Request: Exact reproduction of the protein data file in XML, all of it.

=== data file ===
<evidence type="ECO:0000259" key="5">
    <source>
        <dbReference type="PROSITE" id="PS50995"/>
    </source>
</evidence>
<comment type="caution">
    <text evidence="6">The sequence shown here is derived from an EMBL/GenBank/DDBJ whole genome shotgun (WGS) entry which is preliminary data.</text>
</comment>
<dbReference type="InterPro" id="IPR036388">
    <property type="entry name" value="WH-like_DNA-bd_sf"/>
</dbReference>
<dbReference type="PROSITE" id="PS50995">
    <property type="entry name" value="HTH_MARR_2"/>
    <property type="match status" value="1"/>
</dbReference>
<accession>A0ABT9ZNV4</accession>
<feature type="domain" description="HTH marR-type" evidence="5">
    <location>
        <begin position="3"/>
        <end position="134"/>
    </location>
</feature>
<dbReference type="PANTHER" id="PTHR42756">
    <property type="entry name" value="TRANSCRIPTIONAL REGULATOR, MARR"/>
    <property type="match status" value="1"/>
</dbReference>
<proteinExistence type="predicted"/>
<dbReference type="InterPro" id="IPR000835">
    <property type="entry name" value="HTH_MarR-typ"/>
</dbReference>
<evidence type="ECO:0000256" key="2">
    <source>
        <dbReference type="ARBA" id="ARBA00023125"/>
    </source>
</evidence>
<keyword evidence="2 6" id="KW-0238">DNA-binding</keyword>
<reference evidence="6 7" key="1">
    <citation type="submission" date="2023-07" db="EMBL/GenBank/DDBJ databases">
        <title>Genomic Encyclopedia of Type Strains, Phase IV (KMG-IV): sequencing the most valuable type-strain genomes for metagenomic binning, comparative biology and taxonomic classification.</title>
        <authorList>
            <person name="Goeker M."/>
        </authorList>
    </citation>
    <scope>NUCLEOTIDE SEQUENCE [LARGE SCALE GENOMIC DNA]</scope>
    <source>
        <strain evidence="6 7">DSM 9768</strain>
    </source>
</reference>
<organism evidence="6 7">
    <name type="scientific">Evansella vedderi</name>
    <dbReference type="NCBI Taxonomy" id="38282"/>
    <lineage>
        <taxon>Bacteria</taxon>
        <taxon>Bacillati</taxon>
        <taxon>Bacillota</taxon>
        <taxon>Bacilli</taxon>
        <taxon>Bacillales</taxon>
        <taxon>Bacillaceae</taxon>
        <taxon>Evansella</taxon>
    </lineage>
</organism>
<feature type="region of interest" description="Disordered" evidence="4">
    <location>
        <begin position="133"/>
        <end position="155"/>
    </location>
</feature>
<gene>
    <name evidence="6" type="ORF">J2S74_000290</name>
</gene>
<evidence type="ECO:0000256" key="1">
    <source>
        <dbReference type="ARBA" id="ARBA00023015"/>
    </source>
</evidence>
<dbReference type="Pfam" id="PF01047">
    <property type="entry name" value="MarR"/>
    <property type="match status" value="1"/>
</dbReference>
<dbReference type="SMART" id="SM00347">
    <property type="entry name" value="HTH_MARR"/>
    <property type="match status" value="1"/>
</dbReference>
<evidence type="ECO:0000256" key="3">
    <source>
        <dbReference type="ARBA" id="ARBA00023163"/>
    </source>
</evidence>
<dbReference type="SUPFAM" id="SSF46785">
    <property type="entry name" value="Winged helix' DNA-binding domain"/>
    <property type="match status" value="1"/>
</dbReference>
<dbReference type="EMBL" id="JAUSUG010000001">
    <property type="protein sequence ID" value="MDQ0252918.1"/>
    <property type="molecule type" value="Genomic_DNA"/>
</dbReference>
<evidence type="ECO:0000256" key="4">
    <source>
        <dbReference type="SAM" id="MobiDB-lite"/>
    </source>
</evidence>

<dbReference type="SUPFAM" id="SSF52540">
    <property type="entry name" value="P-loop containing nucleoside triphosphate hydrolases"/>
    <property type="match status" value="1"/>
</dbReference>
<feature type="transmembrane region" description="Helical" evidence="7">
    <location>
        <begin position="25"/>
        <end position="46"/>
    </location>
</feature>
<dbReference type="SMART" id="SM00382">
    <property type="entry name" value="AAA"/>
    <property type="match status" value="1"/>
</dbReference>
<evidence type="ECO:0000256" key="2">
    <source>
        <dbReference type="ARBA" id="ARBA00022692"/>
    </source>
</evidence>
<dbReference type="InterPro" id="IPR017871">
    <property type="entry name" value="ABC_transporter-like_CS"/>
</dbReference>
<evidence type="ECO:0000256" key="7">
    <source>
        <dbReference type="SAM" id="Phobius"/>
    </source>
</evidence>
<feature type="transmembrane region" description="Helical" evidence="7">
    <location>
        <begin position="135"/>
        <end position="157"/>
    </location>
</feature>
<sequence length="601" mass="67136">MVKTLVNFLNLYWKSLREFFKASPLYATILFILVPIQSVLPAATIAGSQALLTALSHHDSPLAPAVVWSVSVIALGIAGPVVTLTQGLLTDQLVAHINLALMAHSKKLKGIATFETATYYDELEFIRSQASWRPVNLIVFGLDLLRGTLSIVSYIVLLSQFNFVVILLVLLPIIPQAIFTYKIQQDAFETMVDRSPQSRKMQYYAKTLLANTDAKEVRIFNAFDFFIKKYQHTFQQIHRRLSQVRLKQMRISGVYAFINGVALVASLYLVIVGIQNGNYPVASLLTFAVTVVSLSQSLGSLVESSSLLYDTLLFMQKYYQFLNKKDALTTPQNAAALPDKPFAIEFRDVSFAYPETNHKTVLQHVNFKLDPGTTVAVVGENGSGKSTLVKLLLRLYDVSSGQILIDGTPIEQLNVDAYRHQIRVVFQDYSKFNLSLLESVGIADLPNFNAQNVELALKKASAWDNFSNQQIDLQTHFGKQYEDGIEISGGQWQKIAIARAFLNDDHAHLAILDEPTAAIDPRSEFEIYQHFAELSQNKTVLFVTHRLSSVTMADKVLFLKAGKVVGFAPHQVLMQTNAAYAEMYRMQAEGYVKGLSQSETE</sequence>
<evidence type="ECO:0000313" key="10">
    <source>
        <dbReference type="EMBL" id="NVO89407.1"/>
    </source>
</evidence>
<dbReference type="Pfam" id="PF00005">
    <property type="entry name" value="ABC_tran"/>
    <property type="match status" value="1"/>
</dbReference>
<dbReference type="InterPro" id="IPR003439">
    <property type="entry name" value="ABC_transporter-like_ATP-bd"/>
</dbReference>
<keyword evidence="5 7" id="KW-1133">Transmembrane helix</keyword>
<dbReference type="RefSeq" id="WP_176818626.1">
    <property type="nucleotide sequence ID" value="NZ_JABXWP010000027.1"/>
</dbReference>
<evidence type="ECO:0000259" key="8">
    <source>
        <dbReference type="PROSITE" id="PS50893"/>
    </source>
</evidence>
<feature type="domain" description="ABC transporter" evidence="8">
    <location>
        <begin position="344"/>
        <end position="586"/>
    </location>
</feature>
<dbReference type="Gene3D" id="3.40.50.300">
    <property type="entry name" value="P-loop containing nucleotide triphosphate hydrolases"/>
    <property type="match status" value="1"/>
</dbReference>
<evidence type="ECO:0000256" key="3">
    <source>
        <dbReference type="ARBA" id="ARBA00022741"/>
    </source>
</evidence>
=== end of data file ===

<evidence type="ECO:0000259" key="5">
    <source>
        <dbReference type="PROSITE" id="PS50995"/>
    </source>
</evidence>
<comment type="caution">
    <text evidence="6">The sequence shown here is derived from an EMBL/GenBank/DDBJ whole genome shotgun (WGS) entry which is preliminary data.</text>
</comment>
<dbReference type="InterPro" id="IPR036388">
    <property type="entry name" value="WH-like_DNA-bd_sf"/>
</dbReference>
<dbReference type="PROSITE" id="PS50995">
    <property type="entry name" value="HTH_MARR_2"/>
    <property type="match status" value="1"/>
</dbReference>
<accession>A0ABT9ZNV4</accession>
<feature type="domain" description="HTH marR-type" evidence="5">
    <location>
        <begin position="3"/>
        <end position="134"/>
    </location>
</feature>
<dbReference type="PANTHER" id="PTHR42756">
    <property type="entry name" value="TRANSCRIPTIONAL REGULATOR, MARR"/>
    <property type="match status" value="1"/>
</dbReference>
<proteinExistence type="predicted"/>
<dbReference type="InterPro" id="IPR000835">
    <property type="entry name" value="HTH_MarR-typ"/>
</dbReference>
<evidence type="ECO:0000256" key="2">
    <source>
        <dbReference type="ARBA" id="ARBA00023125"/>
    </source>
</evidence>
<keyword evidence="2 6" id="KW-0238">DNA-binding</keyword>
<reference evidence="6 7" key="1">
    <citation type="submission" date="2023-07" db="EMBL/GenBank/DDBJ databases">
        <title>Genomic Encyclopedia of Type Strains, Phase IV (KMG-IV): sequencing the most valuable type-strain genomes for metagenomic binning, comparative biology and taxonomic classification.</title>
        <authorList>
            <person name="Goeker M."/>
        </authorList>
    </citation>
    <scope>NUCLEOTIDE SEQUENCE [LARGE SCALE GENOMIC DNA]</scope>
    <source>
        <strain evidence="6 7">DSM 9768</strain>
    </source>
</reference>
<organism evidence="6 7">
    <name type="scientific">Evansella vedderi</name>
    <dbReference type="NCBI Taxonomy" id="38282"/>
    <lineage>
        <taxon>Bacteria</taxon>
        <taxon>Bacillati</taxon>
        <taxon>Bacillota</taxon>
        <taxon>Bacilli</taxon>
        <taxon>Bacillales</taxon>
        <taxon>Bacillaceae</taxon>
        <taxon>Evansella</taxon>
    </lineage>
</organism>
<feature type="region of interest" description="Disordered" evidence="4">
    <location>
        <begin position="133"/>
        <end position="155"/>
    </location>
</feature>
<gene>
    <name evidence="6" type="ORF">J2S74_000290</name>
</gene>
<evidence type="ECO:0000256" key="1">
    <source>
        <dbReference type="ARBA" id="ARBA00023015"/>
    </source>
</evidence>
<dbReference type="Pfam" id="PF01047">
    <property type="entry name" value="MarR"/>
    <property type="match status" value="1"/>
</dbReference>
<dbReference type="SMART" id="SM00347">
    <property type="entry name" value="HTH_MARR"/>
    <property type="match status" value="1"/>
</dbReference>
<evidence type="ECO:0000256" key="3">
    <source>
        <dbReference type="ARBA" id="ARBA00023163"/>
    </source>
</evidence>
<dbReference type="SUPFAM" id="SSF46785">
    <property type="entry name" value="Winged helix' DNA-binding domain"/>
    <property type="match status" value="1"/>
</dbReference>
<dbReference type="EMBL" id="JAUSUG010000001">
    <property type="protein sequence ID" value="MDQ0252918.1"/>
    <property type="molecule type" value="Genomic_DNA"/>
</dbReference>
<evidence type="ECO:0000256" key="4">
    <source>
        <dbReference type="SAM" id="MobiDB-lite"/>
    </source>
</evidence>

<dbReference type="SUPFAM" id="SSF52540">
    <property type="entry name" value="P-loop containing nucleoside triphosphate hydrolases"/>
    <property type="match status" value="1"/>
</dbReference>
<feature type="transmembrane region" description="Helical" evidence="7">
    <location>
        <begin position="25"/>
        <end position="46"/>
    </location>
</feature>
<dbReference type="SMART" id="SM00382">
    <property type="entry name" value="AAA"/>
    <property type="match status" value="1"/>
</dbReference>
<evidence type="ECO:0000256" key="2">
    <source>
        <dbReference type="ARBA" id="ARBA00022692"/>
    </source>
</evidence>
<dbReference type="InterPro" id="IPR017871">
    <property type="entry name" value="ABC_transporter-like_CS"/>
</dbReference>
<evidence type="ECO:0000256" key="7">
    <source>
        <dbReference type="SAM" id="Phobius"/>
    </source>
</evidence>
<feature type="transmembrane region" description="Helical" evidence="7">
    <location>
        <begin position="135"/>
        <end position="157"/>
    </location>
</feature>
<sequence length="601" mass="67136">MVKTLVNFLNLYWKSLREFFKASPLYATILFILVPIQSVLPAATIAGSQALLTALSHHDSPLAPAVVWSVSVIALGIAGPVVTLTQGLLTDQLVAHINLALMAHSKKLKGIATFETATYYDELEFIRSQASWRPVNLIVFGLDLLRGTLSIVSYIVLLSQFNFVVILLVLLPIIPQAIFTYKIQQDAFETMVDRSPQSRKMQYYAKTLLANTDAKEVRIFNAFDFFIKKYQHTFQQIHRRLSQVRLKQMRISGVYAFINGVALVASLYLVIVGIQNGNYPVASLLTFAVTVVSLSQSLGSLVESSSLLYDTLLFMQKYYQFLNKKDALTTPQNAAALPDKPFAIEFRDVSFAYPETNHKTVLQHVNFKLDPGTTVAVVGENGSGKSTLVKLLLRLYDVSSGQILIDGTPIEQLNVDAYRHQIRVVFQDYSKFNLSLLESVGIADLPNFNAQNVELALKKASAWDNFSNQQIDLQTHFGKQYEDGIEISGGQWQKIAIARAFLNDDHAHLAILDEPTAAIDPRSEFEIYQHFAELSQNKTVLFVTHRLSSVTMADKVLFLKAGKVVGFAPHQVLMQTNAAYAEMYRMQAEGYVKGLSQSETE</sequence>
<evidence type="ECO:0000313" key="10">
    <source>
        <dbReference type="EMBL" id="NVO89407.1"/>
    </source>
</evidence>
<dbReference type="Pfam" id="PF00005">
    <property type="entry name" value="ABC_tran"/>
    <property type="match status" value="1"/>
</dbReference>
<dbReference type="InterPro" id="IPR003439">
    <property type="entry name" value="ABC_transporter-like_ATP-bd"/>
</dbReference>
<keyword evidence="5 7" id="KW-1133">Transmembrane helix</keyword>
<dbReference type="RefSeq" id="WP_176818626.1">
    <property type="nucleotide sequence ID" value="NZ_JABXWP010000027.1"/>
</dbReference>
<evidence type="ECO:0000259" key="8">
    <source>
        <dbReference type="PROSITE" id="PS50893"/>
    </source>
</evidence>
<feature type="domain" description="ABC transporter" evidence="8">
    <location>
        <begin position="344"/>
        <end position="586"/>
    </location>
</feature>
<dbReference type="Gene3D" id="3.40.50.300">
    <property type="entry name" value="P-loop containing nucleotide triphosphate hydrolases"/>
    <property type="match status" value="1"/>
</dbReference>
<evidence type="ECO:0000256" key="3">
    <source>
        <dbReference type="ARBA" id="ARBA00022741"/>
    </source>
</evidence>